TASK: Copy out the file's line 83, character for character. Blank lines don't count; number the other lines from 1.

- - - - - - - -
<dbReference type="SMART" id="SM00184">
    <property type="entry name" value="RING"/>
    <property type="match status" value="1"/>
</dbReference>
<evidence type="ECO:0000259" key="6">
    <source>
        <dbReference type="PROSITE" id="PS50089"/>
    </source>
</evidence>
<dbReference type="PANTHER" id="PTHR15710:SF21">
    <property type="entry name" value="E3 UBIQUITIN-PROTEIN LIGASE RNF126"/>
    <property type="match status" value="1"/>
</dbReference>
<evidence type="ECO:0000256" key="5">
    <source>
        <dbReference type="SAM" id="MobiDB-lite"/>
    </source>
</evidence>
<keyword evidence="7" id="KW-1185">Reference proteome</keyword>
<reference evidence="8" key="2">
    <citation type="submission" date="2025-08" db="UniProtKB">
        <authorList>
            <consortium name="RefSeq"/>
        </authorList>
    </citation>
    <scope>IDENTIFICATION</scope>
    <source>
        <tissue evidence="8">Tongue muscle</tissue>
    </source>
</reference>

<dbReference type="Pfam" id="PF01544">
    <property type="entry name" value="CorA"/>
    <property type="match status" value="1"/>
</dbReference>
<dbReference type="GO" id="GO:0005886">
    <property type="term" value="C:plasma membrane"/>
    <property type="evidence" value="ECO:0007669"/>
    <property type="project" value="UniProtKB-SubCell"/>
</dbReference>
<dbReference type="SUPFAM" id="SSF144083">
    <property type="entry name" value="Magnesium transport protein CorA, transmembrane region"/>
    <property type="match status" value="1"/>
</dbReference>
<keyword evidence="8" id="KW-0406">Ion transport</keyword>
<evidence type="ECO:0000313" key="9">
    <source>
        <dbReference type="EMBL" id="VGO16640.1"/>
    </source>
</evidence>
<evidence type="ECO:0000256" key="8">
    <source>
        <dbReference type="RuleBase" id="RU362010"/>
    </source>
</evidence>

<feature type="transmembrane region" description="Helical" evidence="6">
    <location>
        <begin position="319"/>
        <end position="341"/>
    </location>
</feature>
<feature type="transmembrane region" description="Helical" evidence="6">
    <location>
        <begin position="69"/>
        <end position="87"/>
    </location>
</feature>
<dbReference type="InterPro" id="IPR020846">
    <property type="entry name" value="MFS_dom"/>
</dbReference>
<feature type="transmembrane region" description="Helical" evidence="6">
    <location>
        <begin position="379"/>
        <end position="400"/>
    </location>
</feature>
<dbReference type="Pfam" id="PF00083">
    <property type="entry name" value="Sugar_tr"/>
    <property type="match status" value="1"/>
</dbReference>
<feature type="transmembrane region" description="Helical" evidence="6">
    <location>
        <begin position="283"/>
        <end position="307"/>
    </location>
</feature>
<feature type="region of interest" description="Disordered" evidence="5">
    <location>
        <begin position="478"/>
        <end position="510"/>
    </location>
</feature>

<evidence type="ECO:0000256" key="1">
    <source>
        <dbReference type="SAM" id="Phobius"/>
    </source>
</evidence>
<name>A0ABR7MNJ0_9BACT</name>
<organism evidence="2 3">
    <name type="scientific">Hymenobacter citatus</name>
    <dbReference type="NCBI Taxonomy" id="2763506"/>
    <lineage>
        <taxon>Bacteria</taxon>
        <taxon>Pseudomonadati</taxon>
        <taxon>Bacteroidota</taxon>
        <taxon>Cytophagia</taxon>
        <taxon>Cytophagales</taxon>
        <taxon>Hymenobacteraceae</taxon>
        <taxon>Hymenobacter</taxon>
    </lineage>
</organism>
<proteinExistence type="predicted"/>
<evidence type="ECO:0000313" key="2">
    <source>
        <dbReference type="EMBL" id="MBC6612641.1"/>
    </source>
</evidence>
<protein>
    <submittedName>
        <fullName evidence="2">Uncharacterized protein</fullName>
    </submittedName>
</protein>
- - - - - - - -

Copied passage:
        <end position="307"/>